My Sundance Festival 2022 Recap

(Courtesy of Sundance Institute.)

This year, I covered the 2022 Sundance Film Festival for Geek Vibes Nation. As part of my coverage, I had the opportunity to watch a total of eighteen films – some of which I reviewed in full, others of which I only briefly shared. The movies ranged in genres, tones, and enjoyment. But the experience, as a whole, was unlike anything else. So, without further ado, here is my personal recap of all the films I watched at the 2022 Sundance Film Festival.

When You Finish Saving the World

Finn Wolfhard and Julianne Moore appear in When You Finish Saving the World by Jesse Eisenberg, an official selection of the Premieres section at the 2022 Sundance Film Festival. Courtesy of Sundance Institute | photo by Beth Garrabrant.

Look, I see what Jesse Eisenberg was trying to do here. Clearly meant as a critique of that specific kind of hollow activism that upper-middle-class white people are drawn to wrapped around a very standard dysfunctional family narrative, When You Finish Saving the World just doesn’t work. Torn between two plotlines that are only thinly connected by that dysfunctional core, the movie constantly feels unfocused and unmoored. 

On the one hand, there’s a somewhat interesting story about Evelyn, a woman who runs a domestic violence shelter and grossly oversteps some boundaries with a new arrival at the shelter. And on the other hand, there’s a less interesting story about her son, Ziggy, who’s a pretty normal, bratty teenager with a crush on a more politically active classmate. Either one of these stories would probably have made an interesting movie. But the combination of the two never worked for me, despite the parallels between the stories Eisenberg tried to draw.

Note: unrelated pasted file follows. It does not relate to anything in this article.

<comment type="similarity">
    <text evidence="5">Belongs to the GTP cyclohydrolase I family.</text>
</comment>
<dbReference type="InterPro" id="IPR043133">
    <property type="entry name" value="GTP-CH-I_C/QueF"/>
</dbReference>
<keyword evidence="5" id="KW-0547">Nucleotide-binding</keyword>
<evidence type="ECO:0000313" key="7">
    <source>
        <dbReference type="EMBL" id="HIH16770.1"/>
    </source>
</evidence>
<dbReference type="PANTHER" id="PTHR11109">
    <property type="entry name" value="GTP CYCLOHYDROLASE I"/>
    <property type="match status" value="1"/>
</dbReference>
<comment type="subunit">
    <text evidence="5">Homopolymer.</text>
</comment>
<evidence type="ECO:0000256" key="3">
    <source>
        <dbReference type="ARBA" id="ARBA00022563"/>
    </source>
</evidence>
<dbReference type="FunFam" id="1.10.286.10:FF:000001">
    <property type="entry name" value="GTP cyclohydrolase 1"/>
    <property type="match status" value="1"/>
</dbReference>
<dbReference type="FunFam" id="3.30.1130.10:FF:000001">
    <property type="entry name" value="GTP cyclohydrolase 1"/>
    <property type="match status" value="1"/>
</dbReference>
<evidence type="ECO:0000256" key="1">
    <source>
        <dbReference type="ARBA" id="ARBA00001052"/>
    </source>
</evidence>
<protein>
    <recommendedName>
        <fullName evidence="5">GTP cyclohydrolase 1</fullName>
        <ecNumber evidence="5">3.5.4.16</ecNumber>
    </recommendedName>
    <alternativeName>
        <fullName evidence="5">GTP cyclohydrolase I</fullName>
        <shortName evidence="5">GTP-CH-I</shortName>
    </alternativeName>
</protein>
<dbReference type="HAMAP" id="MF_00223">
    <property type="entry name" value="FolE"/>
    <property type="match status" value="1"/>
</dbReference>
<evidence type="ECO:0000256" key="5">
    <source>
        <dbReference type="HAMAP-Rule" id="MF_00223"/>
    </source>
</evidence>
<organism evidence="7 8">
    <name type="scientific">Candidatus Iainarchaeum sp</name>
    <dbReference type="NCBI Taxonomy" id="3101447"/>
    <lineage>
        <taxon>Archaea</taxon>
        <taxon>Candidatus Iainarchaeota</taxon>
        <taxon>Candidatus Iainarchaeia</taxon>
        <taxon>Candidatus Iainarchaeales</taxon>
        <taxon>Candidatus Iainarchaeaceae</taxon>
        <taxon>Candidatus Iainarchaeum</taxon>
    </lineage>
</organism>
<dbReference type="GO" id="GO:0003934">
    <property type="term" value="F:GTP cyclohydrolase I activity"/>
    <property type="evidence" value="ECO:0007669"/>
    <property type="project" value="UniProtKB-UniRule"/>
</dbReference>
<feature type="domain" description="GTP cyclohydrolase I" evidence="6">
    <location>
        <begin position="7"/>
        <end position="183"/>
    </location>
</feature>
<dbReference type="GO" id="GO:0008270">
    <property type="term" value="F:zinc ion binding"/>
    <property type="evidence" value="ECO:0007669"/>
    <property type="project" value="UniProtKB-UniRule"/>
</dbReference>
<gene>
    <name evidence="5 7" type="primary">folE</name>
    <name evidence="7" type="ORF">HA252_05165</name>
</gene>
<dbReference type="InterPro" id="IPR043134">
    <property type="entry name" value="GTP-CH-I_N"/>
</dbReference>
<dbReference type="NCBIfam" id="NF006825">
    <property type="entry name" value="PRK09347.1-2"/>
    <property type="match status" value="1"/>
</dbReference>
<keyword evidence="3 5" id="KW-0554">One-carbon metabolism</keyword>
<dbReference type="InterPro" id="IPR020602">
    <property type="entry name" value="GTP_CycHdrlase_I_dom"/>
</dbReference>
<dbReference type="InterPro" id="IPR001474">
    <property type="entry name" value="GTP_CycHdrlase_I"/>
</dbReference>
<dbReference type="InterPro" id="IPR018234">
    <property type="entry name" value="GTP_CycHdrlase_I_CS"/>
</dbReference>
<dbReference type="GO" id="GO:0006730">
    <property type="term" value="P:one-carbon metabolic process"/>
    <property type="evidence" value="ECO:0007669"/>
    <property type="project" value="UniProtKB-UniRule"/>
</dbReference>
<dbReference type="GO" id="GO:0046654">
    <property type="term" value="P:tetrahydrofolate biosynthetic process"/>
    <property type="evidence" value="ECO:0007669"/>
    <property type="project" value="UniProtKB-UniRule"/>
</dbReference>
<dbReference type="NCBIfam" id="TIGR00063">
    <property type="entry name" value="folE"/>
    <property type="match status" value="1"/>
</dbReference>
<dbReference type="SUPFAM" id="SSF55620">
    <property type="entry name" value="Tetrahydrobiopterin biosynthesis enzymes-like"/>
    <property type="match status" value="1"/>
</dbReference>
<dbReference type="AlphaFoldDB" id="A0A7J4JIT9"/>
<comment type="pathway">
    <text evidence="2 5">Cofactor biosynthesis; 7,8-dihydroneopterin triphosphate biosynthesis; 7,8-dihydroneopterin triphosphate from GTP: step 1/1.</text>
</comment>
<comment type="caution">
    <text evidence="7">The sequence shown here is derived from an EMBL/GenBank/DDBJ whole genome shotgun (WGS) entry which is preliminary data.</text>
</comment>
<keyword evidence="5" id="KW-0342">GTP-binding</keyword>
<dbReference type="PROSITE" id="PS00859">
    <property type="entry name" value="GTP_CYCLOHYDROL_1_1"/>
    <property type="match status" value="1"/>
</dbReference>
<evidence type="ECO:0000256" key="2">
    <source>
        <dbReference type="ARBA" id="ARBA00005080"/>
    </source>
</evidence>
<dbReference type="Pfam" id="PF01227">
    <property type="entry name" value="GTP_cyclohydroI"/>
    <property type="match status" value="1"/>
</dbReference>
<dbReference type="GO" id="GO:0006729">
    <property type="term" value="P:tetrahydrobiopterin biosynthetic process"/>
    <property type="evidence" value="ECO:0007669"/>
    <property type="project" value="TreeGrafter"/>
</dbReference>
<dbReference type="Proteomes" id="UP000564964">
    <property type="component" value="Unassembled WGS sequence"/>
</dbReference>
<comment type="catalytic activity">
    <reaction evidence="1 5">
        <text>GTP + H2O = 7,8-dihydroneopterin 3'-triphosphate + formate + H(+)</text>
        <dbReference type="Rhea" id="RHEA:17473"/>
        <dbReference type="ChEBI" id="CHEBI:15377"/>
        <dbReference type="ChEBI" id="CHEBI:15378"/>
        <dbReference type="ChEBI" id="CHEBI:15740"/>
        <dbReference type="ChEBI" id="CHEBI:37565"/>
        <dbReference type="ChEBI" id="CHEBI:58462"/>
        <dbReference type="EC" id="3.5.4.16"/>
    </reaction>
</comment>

Despite some respectable performances from Julianne Moore and Finn Wolfhard, both Evelyn and Ziggy are just so unlikeable. And sure, their unlikability is kind of the point. But the movie also tries so hard to make them sympathetic. To get you to root for them and their inevitable reconciliation. But it never actually justifies that sympathy and reconciliation. So you’re just left with these two blatant narcissists, both so absorbed with themselves that they notice nothing around them. And while it seems one of them might have learned a lesson by the end of the film, it also feels too little too late. 

If you’re a big fan of Jesse Eisenberg, then you’ll probably like this anyway. But if the idea of watching a movie where everyone sounds like Eisenberg turns you off, then maybe give this one a skip. For me, it was constantly cringey and uncomfortable. And I never felt like the movie went anywhere interesting enough that I could look past what I didn’t like. It’s awkward, unfocused, completely devoid of any real nuance, and features an ending that doesn’t feel at all earned. So, very much not for me.